Background: In the early stages of the COVID-19 pandemic our institution was interested in forecasting how long surgical patients receiving elective procedures would spend in the hospital. Initial examination of our models indicated that, due to the skewed nature of the length of stay, accurate prediction was challenging and we instead opted for a simpler classification model. In this work we perform a deeper examination of predicting in-hospital length of stay. Methods: We used electronic health record data on length of stay from 42,209 elective surgeries. We compare different loss-functions (mean squared error, mean absolute error, mean relative error), algorithms (LASSO, Random Forests, multilayer perceptron) and data transformations (log and truncation). We also assess the performance of two stage hybrid classification-regression approach. Results: Our results show that while it is possible to accurately predict short length of stays, predicting longer length of stay is extremely challenging. As such, we opt for a two-stage model that first classifies patients into long versus short length of stays and then a second stage that fits a regresssor among those predicted to have a short length of stay. Discussion: The results indicate both the challenges and considerations necessary to applying machine-learning methods to skewed outcomes. Conclusions: Two-stage models allow those developing clinical decision support tools to explicitly acknowledge where they can and cannot make accurate predictions.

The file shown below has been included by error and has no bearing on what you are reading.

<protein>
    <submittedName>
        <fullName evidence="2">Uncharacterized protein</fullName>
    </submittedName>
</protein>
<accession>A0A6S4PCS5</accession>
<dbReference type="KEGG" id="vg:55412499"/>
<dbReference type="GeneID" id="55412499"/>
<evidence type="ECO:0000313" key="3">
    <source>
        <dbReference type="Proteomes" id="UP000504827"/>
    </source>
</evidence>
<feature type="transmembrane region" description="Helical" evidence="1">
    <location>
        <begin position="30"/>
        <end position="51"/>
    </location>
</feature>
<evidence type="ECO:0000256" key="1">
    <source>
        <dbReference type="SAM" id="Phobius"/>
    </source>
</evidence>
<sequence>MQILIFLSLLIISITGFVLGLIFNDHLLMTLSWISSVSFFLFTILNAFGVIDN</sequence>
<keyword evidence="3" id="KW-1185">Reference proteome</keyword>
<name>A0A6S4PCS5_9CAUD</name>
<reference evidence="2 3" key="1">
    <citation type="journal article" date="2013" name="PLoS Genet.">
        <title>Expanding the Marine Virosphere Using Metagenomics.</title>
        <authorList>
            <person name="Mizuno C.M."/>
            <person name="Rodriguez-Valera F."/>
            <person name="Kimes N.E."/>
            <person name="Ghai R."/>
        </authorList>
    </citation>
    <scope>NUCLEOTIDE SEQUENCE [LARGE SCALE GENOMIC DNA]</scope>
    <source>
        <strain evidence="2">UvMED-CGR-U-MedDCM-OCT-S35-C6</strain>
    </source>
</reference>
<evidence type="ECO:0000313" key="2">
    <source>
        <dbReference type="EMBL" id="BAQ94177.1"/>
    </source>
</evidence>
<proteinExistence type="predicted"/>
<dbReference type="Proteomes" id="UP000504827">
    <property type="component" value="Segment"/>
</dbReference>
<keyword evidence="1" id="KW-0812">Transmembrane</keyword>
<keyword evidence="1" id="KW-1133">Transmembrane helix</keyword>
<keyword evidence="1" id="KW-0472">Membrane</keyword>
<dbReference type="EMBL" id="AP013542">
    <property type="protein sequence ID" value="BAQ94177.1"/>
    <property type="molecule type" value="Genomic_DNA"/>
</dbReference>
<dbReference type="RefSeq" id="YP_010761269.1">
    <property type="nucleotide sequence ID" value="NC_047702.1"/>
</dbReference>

Bibliographical noteGenerated from Scopus record by KAUST IRTS on 2023-02-15
ASJC Scopus subject areas
- Health Informatics
- Health Policy